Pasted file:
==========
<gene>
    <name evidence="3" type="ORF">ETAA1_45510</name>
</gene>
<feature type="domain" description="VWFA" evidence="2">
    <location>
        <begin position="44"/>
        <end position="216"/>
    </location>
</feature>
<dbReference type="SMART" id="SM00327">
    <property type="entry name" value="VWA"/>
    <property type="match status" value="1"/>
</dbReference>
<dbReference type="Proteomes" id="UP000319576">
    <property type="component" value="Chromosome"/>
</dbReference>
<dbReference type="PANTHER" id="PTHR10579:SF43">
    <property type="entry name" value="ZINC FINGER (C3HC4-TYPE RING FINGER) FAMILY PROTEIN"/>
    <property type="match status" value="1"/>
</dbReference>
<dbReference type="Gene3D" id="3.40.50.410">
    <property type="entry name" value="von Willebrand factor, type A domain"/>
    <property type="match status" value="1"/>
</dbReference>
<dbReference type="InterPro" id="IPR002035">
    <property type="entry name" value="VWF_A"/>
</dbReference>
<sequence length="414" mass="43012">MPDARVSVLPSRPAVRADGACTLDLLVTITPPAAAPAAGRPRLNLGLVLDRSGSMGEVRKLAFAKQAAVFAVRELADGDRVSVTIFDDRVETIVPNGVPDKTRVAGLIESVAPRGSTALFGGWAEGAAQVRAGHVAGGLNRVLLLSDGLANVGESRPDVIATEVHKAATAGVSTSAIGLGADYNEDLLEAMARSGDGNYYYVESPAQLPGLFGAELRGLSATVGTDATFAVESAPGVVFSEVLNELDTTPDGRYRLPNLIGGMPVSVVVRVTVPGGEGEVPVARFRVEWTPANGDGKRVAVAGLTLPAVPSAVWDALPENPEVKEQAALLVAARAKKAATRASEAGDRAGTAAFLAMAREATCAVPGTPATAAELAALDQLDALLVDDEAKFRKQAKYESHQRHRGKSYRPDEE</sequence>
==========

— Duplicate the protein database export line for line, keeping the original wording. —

<gene>
    <name evidence="3" type="ORF">ETAA1_45510</name>
</gene>
<feature type="domain" description="VWFA" evidence="2">
    <location>
        <begin position="44"/>
        <end position="216"/>
    </location>
</feature>
<dbReference type="SMART" id="SM00327">
    <property type="entry name" value="VWA"/>
    <property type="match status" value="1"/>
</dbReference>
<dbReference type="Proteomes" id="UP000319576">
    <property type="component" value="Chromosome"/>
</dbReference>
<dbReference type="PANTHER" id="PTHR10579:SF43">
    <property type="entry name" value="ZINC FINGER (C3HC4-TYPE RING FINGER) FAMILY PROTEIN"/>
    <property type="match status" value="1"/>
</dbReference>
<dbReference type="Gene3D" id="3.40.50.410">
    <property type="entry name" value="von Willebrand factor, type A domain"/>
    <property type="match status" value="1"/>
</dbReference>
<dbReference type="InterPro" id="IPR002035">
    <property type="entry name" value="VWF_A"/>
</dbReference>
<sequence length="414" mass="43012">MPDARVSVLPSRPAVRADGACTLDLLVTITPPAAAPAAGRPRLNLGLVLDRSGSMGEVRKLAFAKQAAVFAVRELADGDRVSVTIFDDRVETIVPNGVPDKTRVAGLIESVAPRGSTALFGGWAEGAAQVRAGHVAGGLNRVLLLSDGLANVGESRPDVIATEVHKAATAGVSTSAIGLGADYNEDLLEAMARSGDGNYYYVESPAQLPGLFGAELRGLSATVGTDATFAVESAPGVVFSEVLNELDTTPDGRYRLPNLIGGMPVSVVVRVTVPGGEGEVPVARFRVEWTPANGDGKRVAVAGLTLPAVPSAVWDALPENPEVKEQAALLVAARAKKAATRASEAGDRAGTAAFLAMAREATCAVPGTPATAAELAALDQLDALLVDDEAKFRKQAKYESHQRHRGKSYRPDEE</sequence>